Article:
After some persuasion from my partner Ian, I decided to go back once more to pay a visit to my previous megachurch that I left about two years ago.
It helped that a dear friend had also previously extended an invitation to me.
I was a bit nervous, having several bad experiences with Christian leaders in the past, once there, and another more recently, so it was with some trepidation that I listened to the sermon being preached.
The person at the pulpit happened to be Pastor Paul Scanlon, a guest preacher from Bradford, UK.
And as I sat there in the midst of hundreds, I found acceptance in an unexpected way.
He was talking about how as a church, we need to reach out to the people society had deemed unacceptable, those people had discarded. The leftovers. The unwanted.
So much so that when people mentioned us, they would say in a demeaning fashion, “Do you know what people go to that church?”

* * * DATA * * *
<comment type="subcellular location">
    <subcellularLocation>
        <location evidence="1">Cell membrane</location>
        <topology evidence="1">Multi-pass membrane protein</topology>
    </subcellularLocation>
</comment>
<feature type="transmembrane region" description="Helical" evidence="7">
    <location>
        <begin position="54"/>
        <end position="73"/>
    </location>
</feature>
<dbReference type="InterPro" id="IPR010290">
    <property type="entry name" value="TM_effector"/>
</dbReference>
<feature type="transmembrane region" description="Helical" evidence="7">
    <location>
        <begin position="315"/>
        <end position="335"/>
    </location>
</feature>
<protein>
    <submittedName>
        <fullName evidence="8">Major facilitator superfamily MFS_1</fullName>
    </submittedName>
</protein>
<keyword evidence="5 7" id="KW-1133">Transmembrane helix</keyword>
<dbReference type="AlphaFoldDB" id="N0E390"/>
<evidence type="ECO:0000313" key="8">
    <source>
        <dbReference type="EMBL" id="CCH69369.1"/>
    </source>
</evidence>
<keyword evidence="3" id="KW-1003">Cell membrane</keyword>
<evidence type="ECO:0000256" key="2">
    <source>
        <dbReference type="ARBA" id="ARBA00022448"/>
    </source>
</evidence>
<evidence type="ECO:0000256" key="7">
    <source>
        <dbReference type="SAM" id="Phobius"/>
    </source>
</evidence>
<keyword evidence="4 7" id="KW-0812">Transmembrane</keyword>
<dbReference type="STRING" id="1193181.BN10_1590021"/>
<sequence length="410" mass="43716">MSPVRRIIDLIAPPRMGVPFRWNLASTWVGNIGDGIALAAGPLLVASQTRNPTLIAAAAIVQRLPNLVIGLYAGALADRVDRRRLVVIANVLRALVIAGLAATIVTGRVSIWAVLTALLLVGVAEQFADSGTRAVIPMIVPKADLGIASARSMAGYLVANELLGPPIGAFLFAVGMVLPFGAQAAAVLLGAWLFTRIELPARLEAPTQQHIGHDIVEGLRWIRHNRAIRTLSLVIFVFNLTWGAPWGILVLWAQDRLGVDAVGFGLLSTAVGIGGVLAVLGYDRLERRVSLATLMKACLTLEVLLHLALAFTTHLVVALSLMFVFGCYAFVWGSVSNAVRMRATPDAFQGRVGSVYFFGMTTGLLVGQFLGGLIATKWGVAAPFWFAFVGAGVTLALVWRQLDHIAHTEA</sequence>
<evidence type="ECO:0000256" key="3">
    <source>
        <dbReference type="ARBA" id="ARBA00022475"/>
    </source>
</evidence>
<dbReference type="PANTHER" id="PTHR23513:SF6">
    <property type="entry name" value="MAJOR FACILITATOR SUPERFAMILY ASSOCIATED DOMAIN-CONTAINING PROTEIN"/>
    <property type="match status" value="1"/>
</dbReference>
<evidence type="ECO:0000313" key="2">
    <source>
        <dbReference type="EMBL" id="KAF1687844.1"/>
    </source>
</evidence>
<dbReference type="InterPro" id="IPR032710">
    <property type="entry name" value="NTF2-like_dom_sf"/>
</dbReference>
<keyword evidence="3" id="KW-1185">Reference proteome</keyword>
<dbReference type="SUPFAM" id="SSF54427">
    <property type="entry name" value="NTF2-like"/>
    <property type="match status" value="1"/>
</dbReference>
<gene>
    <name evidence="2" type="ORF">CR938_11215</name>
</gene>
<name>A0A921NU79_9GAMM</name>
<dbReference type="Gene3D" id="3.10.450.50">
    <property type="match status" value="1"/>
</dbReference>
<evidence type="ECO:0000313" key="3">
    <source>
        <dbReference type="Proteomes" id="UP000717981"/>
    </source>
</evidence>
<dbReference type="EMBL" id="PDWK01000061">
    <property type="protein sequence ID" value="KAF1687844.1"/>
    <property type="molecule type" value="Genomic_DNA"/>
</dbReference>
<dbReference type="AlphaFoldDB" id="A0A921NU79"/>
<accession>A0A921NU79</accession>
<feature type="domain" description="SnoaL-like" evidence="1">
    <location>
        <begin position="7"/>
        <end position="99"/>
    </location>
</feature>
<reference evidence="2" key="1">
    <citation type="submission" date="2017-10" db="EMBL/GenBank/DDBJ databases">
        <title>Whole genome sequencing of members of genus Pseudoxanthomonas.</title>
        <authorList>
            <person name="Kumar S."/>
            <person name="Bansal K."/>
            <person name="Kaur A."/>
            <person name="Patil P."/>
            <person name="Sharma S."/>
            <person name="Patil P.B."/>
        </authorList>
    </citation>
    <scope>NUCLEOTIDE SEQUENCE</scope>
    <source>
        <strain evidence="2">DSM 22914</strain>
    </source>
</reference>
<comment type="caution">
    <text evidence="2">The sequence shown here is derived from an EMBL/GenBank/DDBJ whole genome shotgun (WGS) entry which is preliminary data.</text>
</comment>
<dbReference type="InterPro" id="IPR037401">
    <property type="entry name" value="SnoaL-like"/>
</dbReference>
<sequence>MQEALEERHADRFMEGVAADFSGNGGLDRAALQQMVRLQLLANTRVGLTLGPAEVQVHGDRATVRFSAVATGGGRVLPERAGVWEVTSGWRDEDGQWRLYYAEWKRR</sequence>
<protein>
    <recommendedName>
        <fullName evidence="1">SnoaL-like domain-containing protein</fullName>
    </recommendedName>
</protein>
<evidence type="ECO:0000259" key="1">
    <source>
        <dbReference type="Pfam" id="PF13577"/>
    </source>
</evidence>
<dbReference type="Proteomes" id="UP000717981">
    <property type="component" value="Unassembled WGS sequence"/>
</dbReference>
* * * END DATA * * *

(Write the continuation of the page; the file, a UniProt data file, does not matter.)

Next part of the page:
Naturally, I associated these people not with prostitutes, ex-convicts nor alcoholics, which were examples given on stage, but with people like us, like myself.
Suppose one of you has a hundred sheep and loses one of them. Doesn't he leave the ninety-nine in the open country and go after the lost sheep until he finds it?
He quoted the above verse, about the shepherd who’d go out to find the one lost sheep, saying that Jesus is more interested in the outsiders than in those who were already happily ensconced in church.
How true, isn’t it?